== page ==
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November 2014

Kicking into the Infinite Abyss

By Kristen Thompson, Associate Coordinator, Bluegrass Writers Studio

     Anyone familiar with my literary ways knows that I’m a devotee of Dr. Peter Mark Roget. Roget was sort of the Charlie Brown of the 19th century. He was a gloomy, sullen sort who most certainly would’ve fallen prey annually to the Van Pelt swiping of the Thanksgiving football, landing on his back with an untranslatable sound of anguish.

     By all reports, his melancholy was not entirely his fault, but had roots in the depression, schizophrenia, and suicide in his family. So his pathology was perhaps a bit more involved than a 5-cent diagnosis at a sidewalk stand (nickels! nickels! nickels!), but the result was the same: a quest to make sense of the madness.

Jen Parks Writes a Novel, part 3: A Tale of Two Cities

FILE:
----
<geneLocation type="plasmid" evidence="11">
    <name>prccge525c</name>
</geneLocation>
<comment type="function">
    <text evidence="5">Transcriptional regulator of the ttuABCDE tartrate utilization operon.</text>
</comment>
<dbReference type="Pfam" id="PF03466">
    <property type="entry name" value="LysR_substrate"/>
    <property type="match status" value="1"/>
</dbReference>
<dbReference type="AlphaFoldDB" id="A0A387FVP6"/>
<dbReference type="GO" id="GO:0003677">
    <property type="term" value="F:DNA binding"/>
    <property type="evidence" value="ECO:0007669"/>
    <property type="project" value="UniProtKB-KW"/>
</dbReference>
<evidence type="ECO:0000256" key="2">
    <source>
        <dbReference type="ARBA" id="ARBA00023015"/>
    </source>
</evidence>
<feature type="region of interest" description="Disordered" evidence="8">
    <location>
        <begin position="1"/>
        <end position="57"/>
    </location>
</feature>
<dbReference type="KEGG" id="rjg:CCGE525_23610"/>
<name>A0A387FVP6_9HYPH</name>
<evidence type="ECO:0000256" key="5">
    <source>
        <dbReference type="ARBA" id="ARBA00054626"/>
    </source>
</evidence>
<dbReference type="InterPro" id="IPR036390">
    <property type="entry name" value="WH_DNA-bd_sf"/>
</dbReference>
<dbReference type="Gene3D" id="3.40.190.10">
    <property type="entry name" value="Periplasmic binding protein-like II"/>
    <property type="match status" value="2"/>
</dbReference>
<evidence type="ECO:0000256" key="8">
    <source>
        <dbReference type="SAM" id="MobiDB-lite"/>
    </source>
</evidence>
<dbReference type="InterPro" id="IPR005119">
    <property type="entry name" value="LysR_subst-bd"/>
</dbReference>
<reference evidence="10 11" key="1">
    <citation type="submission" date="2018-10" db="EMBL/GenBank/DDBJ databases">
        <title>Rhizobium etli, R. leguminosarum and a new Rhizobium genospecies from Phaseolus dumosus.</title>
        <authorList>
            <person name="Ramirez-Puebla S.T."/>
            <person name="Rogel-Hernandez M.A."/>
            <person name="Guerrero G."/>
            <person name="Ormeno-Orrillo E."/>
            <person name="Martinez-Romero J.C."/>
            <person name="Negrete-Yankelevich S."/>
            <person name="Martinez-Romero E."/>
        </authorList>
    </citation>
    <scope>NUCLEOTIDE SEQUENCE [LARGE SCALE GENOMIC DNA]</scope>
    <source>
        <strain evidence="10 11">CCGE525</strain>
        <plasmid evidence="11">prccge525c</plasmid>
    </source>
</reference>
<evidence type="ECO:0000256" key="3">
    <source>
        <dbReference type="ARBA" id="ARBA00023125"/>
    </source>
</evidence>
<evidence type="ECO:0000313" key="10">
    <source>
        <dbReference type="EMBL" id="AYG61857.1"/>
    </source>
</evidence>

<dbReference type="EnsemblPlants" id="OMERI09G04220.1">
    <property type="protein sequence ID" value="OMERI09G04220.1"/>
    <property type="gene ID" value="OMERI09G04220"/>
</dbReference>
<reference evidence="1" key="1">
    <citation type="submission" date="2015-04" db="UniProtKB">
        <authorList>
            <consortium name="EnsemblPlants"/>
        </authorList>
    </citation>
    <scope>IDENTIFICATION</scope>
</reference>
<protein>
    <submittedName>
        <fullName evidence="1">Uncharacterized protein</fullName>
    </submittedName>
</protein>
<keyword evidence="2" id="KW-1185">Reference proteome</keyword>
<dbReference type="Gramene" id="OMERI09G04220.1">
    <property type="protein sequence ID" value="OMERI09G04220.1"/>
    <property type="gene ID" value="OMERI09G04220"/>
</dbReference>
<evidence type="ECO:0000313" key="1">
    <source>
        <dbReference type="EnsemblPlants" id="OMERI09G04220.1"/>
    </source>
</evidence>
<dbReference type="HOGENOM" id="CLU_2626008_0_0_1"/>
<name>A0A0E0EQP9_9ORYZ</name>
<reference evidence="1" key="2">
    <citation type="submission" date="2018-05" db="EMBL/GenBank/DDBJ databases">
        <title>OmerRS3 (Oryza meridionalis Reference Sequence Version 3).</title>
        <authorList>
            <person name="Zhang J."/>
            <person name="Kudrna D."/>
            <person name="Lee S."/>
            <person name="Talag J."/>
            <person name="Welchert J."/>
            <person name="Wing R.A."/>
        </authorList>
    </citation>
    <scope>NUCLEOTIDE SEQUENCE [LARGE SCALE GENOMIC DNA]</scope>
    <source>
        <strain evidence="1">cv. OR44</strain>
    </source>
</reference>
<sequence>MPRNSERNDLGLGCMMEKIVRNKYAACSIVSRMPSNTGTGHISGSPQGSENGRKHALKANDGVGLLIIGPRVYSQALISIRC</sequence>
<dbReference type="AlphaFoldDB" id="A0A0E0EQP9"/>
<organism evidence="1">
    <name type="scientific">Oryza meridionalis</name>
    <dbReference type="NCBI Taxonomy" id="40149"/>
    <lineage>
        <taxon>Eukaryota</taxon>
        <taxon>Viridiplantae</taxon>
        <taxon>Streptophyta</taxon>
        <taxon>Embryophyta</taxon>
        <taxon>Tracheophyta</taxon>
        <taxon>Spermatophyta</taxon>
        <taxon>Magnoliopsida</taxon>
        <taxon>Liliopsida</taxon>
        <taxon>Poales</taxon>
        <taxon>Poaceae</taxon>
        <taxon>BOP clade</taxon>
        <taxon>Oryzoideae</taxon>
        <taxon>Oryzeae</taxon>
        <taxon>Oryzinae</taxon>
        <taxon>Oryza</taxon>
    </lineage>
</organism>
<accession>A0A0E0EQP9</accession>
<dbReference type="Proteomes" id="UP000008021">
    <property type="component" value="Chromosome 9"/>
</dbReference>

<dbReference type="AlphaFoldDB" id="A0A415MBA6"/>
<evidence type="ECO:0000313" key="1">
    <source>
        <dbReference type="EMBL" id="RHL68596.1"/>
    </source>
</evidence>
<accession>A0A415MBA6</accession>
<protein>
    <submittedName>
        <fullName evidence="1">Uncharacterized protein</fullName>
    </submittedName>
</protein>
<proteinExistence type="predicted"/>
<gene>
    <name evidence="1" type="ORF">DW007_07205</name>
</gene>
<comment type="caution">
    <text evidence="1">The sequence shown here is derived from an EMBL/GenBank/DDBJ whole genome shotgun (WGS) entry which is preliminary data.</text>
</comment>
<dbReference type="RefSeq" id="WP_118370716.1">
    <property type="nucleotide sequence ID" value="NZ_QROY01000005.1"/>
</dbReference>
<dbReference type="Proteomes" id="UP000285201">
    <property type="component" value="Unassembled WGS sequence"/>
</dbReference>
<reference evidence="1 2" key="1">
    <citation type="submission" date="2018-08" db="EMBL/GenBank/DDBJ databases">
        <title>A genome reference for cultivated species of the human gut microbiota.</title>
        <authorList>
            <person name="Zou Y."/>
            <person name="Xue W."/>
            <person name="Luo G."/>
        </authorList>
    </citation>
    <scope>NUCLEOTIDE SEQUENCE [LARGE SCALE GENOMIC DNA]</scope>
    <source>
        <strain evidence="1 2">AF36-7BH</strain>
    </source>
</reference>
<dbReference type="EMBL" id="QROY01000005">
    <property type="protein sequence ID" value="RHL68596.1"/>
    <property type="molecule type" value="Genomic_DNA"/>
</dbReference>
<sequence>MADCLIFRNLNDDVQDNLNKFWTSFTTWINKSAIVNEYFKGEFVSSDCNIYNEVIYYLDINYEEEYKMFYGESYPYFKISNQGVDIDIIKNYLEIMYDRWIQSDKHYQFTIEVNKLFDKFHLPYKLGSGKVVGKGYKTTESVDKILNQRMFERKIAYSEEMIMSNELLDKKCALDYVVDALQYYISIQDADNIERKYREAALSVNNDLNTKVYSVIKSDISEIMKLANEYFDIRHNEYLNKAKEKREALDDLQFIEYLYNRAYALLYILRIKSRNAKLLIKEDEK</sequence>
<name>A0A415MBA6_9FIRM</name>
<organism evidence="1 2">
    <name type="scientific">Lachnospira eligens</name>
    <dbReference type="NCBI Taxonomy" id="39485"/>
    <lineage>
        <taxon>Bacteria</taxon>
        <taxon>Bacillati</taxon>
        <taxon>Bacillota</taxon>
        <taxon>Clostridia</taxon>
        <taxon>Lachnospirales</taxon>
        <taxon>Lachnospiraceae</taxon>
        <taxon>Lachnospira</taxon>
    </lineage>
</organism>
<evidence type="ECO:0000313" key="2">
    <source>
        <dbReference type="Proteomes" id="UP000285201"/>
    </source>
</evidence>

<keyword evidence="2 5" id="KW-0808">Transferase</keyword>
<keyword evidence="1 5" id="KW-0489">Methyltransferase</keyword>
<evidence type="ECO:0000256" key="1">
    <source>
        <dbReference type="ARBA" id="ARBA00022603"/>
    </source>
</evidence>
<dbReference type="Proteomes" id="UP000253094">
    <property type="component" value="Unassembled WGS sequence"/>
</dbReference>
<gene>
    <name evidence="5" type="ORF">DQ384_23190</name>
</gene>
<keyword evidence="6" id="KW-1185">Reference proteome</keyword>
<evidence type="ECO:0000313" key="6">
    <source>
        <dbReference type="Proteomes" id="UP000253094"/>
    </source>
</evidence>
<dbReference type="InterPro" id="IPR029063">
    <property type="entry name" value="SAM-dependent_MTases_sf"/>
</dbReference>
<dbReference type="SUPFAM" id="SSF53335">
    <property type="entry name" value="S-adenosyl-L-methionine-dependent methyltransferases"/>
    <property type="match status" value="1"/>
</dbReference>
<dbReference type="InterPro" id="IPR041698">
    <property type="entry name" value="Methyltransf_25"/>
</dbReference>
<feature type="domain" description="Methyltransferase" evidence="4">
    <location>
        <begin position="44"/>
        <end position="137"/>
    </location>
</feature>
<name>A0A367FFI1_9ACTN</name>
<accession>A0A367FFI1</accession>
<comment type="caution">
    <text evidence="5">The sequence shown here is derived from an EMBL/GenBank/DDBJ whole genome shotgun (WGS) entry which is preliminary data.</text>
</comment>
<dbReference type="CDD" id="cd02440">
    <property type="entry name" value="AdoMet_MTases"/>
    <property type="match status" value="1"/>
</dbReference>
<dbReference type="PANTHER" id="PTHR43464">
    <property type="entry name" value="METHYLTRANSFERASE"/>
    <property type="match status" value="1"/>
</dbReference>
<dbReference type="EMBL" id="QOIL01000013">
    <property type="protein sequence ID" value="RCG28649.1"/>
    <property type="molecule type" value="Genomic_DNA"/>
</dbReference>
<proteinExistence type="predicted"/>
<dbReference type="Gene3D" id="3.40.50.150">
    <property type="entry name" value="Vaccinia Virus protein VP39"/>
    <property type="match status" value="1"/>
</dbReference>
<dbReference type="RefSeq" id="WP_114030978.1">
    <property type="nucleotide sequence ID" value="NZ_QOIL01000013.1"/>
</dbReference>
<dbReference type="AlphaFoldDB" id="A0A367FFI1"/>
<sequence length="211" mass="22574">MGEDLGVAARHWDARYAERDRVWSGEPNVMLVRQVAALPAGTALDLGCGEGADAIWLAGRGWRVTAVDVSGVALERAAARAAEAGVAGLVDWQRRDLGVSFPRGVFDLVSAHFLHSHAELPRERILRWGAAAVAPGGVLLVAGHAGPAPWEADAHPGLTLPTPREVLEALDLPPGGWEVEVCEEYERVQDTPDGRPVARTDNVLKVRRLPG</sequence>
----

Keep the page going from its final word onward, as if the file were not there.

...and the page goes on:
By Jen Parks, Bluegrass Writers Studio

It’s five-thirty in the morning on a Tuesday, and my alarm has just gone off. Though I don’t work today, I should get up, do some yoga, or stumble, sleepy-eyed down the stairs into the kitchen to make the kids’ lunches. Instead, I close my eyes against the long day of reading and writing and chores looming ahead of me, knowing that my head won’t fall back upon this pillow until almost midnight.

Pen Name: Sara Tonin

By Kelley Davidson, Graduate Assistant, Bluegrass Writers Studio

When I was seventeen I started crying, and I didn’t stop for almost ten years.

I became vegetarian a few years prior to this, and my newfound “consciousness” quickly consumed me with infinite compassion for every creature I saw. I couldn’t take a step through my backyard without thinking of the anthills I was crushing deep under cover of grass, and subsequently stopped lying languorously in the sunshine, stopped picking through the blades in search of four-leafed clovers. I practically stopped going outside altogether. I stayed in my room where I, a human, the worst kind of creature on earth, couldn’t hurt anything. I skipped school (a LOT) and wrote long (and terrible) manifestos about how the Black Plague was probably a blessing, “because, like, look at all the humans it killed.”

Daytona Beach Revisited

By Kristen Thompson, Associate Coordinator, Bluegrass Writers Studio

Lessons Learned

By Cindy Behunin, Alumna, Bluegrass Writers Studio

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